Using Cyral With Datadog
Datadog is a popular platform for monitoring infrastructure. In this post, we’ll discuss how Datadog can be used to monitor a Postgres database using metrics emitted by the database. We’ll then discuss using Cyral’s sidecar to enhance visibility into your database activity. To illustrate this, we’ll use a sample Postgres database hosted in Amazon Relational Database Service (RDS).
Monitoring Key Metrics with Datadog
To monitor a database in RDS, a Datadog agent needs to be set up in your AWS account where the database is running. Datadog’s instructions for setting up the agent can be found here. A typical Postgres monitoring setup might watch the following metrics:
- Read query throughput and performance
- Write query throughput and performance
- Replication and reliability
- Resource utilization
The above metrics are discussed in detail in this blog post by Datadog. While not required for this post, a typical Postgres monitoring dashboard would include most of the metrics itemized above and might look something like this:
Enhancing visibility with Cyral
We’ll discuss two scenarios where Cyral can augment the metrics above to provide unparalleled visibility into the monitored databases. We’ll see how Cyral augments the metrics with query level parameters and allows you to monitor parameters that are undiscoverable with existing tools.
Monitoring insecure connections
Let’s look at the example of a database that’s set to allow non-TLS connections. Using existing monitoring tools, it’s difficult to figure out if there are any unencrypted connections to the database. At best, this would require custom tooling to be set up around the database, and this would then need to be integrated with existing tools.
Cyral’s sidecar solves this problem by emitting user-level metrics on each query that passes through. Using these metrics, tools like Datadog can provide a clear picture of unencrypted connections. For example, a graph of cyral_row_count can be set up in Datadog’s graphing editor using the formula shown below:
This results in a Datadog graph that tabulates all the unencrypted queries run by users.
This level of detail can be incredibly useful for alerting as well as auditing. In the above example, setting up an alert that fires when the metric repo_tls is false would provide immediate alerts for stakeholders each time a client establishes a non-TLS connection. A sample monitor setup is shown below:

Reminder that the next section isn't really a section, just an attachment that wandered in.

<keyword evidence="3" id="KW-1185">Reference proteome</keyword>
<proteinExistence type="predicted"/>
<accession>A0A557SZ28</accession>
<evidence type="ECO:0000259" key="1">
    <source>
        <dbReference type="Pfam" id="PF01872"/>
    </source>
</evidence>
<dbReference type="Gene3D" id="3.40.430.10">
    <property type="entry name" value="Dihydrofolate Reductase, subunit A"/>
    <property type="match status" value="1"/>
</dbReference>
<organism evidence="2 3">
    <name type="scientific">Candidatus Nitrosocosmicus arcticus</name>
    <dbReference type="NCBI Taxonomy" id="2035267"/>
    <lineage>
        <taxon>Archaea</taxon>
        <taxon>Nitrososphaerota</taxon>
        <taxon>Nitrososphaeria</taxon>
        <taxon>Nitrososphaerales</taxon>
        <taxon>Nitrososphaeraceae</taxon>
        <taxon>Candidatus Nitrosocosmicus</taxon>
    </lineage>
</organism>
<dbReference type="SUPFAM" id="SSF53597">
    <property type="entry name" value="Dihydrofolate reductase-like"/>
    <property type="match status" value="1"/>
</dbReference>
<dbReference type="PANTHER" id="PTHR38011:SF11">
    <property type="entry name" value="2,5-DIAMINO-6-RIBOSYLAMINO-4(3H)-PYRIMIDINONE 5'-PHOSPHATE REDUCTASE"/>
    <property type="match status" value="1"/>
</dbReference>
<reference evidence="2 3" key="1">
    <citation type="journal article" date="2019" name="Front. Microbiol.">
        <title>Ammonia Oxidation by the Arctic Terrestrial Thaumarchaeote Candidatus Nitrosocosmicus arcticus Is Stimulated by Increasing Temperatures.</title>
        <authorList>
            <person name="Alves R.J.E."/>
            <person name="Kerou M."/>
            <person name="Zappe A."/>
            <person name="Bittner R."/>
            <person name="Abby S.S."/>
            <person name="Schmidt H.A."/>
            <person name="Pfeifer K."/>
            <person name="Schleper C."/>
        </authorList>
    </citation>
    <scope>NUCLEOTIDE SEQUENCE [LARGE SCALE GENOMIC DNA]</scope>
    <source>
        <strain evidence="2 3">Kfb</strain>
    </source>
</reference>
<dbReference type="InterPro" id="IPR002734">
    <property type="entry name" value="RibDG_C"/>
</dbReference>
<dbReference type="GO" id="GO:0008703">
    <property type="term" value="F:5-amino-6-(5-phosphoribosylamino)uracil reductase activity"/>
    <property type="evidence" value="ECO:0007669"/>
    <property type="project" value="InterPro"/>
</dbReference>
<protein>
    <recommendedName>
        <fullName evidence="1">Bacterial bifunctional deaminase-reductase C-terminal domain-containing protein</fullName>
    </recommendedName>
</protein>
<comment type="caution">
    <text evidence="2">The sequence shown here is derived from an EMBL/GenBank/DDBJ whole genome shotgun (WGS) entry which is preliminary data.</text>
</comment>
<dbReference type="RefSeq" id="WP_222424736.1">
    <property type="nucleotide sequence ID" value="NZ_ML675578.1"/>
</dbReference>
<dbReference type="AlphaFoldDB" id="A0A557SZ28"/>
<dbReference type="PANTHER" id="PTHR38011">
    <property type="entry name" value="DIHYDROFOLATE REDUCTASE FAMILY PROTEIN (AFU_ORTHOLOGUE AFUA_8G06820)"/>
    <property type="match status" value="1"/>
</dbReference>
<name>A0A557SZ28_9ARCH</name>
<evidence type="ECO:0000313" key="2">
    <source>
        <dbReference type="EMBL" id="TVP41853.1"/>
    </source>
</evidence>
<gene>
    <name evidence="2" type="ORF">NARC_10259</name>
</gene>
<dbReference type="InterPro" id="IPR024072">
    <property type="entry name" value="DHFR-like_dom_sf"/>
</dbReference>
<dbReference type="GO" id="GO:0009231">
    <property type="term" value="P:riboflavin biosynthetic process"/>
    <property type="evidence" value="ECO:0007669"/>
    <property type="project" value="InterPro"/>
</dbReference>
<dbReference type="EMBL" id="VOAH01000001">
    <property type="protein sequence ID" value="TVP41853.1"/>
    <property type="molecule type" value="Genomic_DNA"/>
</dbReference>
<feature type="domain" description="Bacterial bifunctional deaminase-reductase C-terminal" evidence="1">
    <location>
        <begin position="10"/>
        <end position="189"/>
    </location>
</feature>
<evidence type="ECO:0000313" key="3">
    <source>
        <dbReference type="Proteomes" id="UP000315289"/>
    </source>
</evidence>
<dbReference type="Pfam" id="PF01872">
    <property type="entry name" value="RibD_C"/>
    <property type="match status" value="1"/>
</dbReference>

Know exactly who’s querying the database
Cyral’s sidecar helps you see the actual end-user responsible for each database operation, even when the database client doesn’t expose this information. Many database client tools use a single set of credentials to allow multiple users to access the database. These shared credentials are provided as an unchanging parameter that the client tool uses to establish its database connection, allowing access by multiple different users.
Because Cyral integrates with many tools—including SSO platforms—it provides user-level visibility of the databases’ activity, regardless of the credentials used in the client tool’s connection string. For example, a Looker user can be distinguished, even when the Looker instance uses shared connection credentials. The disambiguation is done using the end_user metric that was visible in the Datadog table, above. If a user (say email@example.com) were to run queries against the database; that user would show up in the graph of end-users as shown below.
In the above example; the end-user is asharma_cyral.com while the connection user is scientist. Additionally; the end_user metric can also be used to filter metrics on a per-user basis, as shown below.
Enhanced performance metrics
Metrics emitted by Cyral can be used to distinguish which users and processes are accessing the database. These metrics can be used to augment existing metrics published by the database. Below, we show this in a modified Datadog dashboard for Postgres running in RDS.
Native query throughput measurements provide a good measure of the overall query performance of the database. For example, from the dashboard above we note that there was a spike in rows written at around 6:47 PM.
However, looking at this graph alone it’s impossible to understand the cause of these writes to the database. Combined with Cyral it’s simple to discern the user responsible for these queries.
It appears that the user John executed some of these queries…
and the user asharma_cryal.com executed the rest of the queries. The user ‘asharma_cyral.com’ is running queries in Looker using a shared credential. Cyral can distinguish between the end-user logged into the Looker account based on the user value in the credential string, and it emits the corresponding end_user in the metrics.
A similar discovery can be made from the read performance of the database.
In the example above, there are a couple of spikes in reads from the database at the end of the time segment. The corresponding metrics from Cyral reveal the source of these two spikes.
First, user John is reading from the database using a native client (user name john shows up as the end-user)…
and in the second spike, we see that the Looker user is asharma_cyral.com.
The correlation using Cyral can be extended further to include other metrics. For example, the following screenshot highlights CPU usage when the reads in the above example were executed by John and asharma_cyral.com users.
We discussed using Cyral’s rich metrics in Datadog for enhanced visibility into your database traffic. The examples above are simple widgets that can be embedded inside existing dashboards in Datadog. In the next post, we’ll examine using Cyral’s repo logging for even deeper insights into your databases.
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